On Fri, May 04, 2018 at 06:34:32PM +0000, Joel Fernandes wrote:
> On Fri, May 4, 2018 at 10:42 AM Paul E. McKenney
> <paul...@linux.vnet.ibm.com>
> wrote:
> [...]
> > > > > But preemptible RCU *does not* use context-switch as a quiescent
> state.
> > > > It doesn't?
> > >
> > > I thought that's what preemptible rcu is about. You can get preempted
> but
> > > you shouldn't block in a read-section. Is that not true?
> > Almost.  All context switches in an RCU-preempt read-side critical section
> > must be subject to priority boosting.  Preemption is one example, because
> > boosting the priority of the preempted task will make it runnable.
> > The priority-inheritance -rt "spinlock" is another example, because
> > boosting the priority of the task holding the lock will eventually make
> > runnable the task acquiring the lock within the RCU-preempt read-side
> > critical section.
> Yes I understand priority boosting is needed with preemptible RCU so that
> read-sections are making forward progress. I meant (and correct me if I'm
> wrong) that, as long as a task doesn't sleep in a preemptible RCU
> read-section (rcu-preempt flavor), then bad things wont happen and RCU will
> work correctly.

The exception is -rt "spinlock" acquisition.  If the "spinlock" is held,
the task acquiring it will block, which is legal within an RCU-preempt
read-side critical section.

This exception is why I define bad things in terms of lack of
susceptibility to priority boosting instead of sleeping.

> > > > > So in that case rcu-bh would make
> > > > > sense only in a configuration where we're not using preemptible-rcu
> at
> > > all
> > > > > and are getting flooded by softirqs. Is that the reason rcu-bh
> needs to
> > > > > exist?
> > >
> > > > Maybe I'm confused by what you are asking.
> > >
> > > Sorry for any confusion. I was going through the below link for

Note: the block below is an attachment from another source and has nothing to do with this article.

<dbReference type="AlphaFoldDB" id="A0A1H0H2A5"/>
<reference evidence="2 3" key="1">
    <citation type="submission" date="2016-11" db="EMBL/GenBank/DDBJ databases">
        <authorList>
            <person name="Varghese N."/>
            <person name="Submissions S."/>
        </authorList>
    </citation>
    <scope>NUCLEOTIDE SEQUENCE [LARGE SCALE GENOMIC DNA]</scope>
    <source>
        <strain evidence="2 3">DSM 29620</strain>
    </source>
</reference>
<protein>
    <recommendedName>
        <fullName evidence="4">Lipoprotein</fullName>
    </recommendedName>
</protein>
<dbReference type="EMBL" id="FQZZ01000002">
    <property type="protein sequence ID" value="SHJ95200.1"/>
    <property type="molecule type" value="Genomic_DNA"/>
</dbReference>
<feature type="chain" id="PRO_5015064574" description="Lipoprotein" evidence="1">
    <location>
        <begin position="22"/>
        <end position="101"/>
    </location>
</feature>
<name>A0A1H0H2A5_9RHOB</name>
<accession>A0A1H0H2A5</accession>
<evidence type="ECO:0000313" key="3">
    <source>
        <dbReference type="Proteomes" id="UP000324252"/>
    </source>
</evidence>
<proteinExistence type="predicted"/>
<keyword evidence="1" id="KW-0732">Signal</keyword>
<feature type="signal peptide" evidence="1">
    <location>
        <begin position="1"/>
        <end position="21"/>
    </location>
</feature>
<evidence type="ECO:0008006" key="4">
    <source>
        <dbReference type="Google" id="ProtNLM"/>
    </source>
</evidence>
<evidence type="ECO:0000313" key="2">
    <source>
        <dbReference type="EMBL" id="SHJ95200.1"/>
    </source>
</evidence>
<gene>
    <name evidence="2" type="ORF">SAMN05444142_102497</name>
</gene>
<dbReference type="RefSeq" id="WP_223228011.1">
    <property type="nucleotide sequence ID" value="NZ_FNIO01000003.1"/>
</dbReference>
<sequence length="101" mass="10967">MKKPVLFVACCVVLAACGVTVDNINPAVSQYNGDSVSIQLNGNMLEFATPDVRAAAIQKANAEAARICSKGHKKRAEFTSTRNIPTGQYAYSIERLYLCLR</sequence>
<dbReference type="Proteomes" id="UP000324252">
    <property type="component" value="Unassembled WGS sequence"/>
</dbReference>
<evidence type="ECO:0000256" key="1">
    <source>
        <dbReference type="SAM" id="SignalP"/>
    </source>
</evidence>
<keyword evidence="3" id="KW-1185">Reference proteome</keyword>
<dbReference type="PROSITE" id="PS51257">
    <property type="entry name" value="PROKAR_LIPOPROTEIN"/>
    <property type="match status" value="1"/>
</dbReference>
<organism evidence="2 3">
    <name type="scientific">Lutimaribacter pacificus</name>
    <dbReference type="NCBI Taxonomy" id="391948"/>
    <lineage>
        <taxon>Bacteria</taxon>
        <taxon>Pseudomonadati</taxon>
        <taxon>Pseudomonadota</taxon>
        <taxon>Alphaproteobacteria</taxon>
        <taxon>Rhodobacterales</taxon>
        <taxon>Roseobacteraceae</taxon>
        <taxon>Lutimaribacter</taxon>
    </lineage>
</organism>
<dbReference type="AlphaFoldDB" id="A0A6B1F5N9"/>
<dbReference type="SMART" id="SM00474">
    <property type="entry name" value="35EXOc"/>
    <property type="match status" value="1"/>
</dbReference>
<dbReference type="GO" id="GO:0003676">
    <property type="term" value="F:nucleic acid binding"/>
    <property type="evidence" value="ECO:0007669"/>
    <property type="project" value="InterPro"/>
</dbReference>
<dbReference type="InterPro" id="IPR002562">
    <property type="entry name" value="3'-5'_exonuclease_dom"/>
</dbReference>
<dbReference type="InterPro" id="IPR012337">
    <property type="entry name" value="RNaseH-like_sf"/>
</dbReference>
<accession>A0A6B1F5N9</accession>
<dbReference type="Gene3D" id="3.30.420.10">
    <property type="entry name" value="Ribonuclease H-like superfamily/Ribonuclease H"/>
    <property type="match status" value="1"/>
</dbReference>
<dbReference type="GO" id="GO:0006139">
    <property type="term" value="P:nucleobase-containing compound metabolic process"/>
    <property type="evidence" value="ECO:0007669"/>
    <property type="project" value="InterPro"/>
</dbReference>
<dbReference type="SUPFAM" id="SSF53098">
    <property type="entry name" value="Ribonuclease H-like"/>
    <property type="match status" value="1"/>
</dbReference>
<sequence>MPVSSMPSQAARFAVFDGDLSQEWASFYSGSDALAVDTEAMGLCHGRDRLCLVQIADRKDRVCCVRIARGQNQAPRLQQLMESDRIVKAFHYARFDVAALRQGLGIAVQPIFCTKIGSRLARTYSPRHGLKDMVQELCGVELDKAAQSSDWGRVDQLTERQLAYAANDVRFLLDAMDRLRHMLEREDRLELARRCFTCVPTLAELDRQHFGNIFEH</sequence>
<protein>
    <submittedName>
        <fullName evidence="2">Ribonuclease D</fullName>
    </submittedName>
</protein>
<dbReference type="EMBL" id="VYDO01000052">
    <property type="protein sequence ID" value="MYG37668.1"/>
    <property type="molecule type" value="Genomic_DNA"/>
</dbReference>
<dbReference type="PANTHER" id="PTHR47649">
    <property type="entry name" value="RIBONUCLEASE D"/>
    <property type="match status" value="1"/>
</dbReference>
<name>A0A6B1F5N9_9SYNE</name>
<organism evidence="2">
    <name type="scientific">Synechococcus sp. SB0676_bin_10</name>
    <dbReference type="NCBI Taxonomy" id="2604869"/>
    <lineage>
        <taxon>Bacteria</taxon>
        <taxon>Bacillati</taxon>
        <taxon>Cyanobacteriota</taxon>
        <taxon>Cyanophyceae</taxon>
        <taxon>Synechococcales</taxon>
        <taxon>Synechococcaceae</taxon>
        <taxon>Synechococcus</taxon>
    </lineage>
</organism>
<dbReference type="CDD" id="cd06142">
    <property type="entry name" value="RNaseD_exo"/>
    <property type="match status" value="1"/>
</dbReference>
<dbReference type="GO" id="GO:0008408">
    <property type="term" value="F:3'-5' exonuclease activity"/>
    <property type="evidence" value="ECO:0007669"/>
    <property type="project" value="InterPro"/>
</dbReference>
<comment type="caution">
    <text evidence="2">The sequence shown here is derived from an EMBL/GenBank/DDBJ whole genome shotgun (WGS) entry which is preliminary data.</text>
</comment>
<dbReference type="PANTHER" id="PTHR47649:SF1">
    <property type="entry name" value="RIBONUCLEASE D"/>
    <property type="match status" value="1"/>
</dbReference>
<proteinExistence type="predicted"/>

> motivation
> > > of rcu-bh and why it was created:
> > >
> https://www.kernel.org/doc/Documentation/RCU/Design/Requirements/Requirements.html#Bottom-Half%20Flavor
> > >
> > > I was asking why rcu-bh is needed in the kernel, like why can't we just
> use
> > > rcu-preempt. As per above link, the motivation of rcu-bh was to prevent
> > > denial of service during heavy softirq load. I was trying to understand
> > > that usecase. In my mind, such denial of service / out of memory is then
> > > even possible with preemptible rcu which is used in many places in the
> > > kernel, then why not just use rcu-bh for everything? I was just studying
> > > this RCU flavor (and all other RCU flavors) and so this question popped
> up.
> > Because RCU-bh is not preemptible.
> > And the non-DoS nature of RCU-bh is one challenge in my current quest to
> > fold all three flavors (RCU-bh,  RCU-preempt, and RCU-sched) into one
> > flavor to rule them all.  ;-)
> But what prevents DoS'ing of RCU-preempt? That means all RCU-preempt uses
> in the kernel are susceptible to DoS'ing as well?

Right now, not much.  So this is one of the problems I must solve.

> Isn't the issue the heavy softirq processing itself which can also lead to
> other issues such as scheduling issues (other than the OOM) so probably
> that should be fixed instead of RCU?

In theory, yes.  In practice, the way that the kernel hangs leads them
to yell at me about RCU instead of yelling at whoever is behind the
root cause.  So it behooves me to make RCU able to deal with whatever
shows up, at least where reasonably feasible.  Otherwise, I am signed up
to fix random DoS-related bugs though more that 20 million lines of code,
which would be a nobel quest, but not one that I am currently prepared
to sign up for.  ;-)

Hence things like RCU CPU stall warnings.

But yes, there have been some modifications to softirq and I will
no doubt have to make a few more in order to make this work.

                                                        Thanx, Paul

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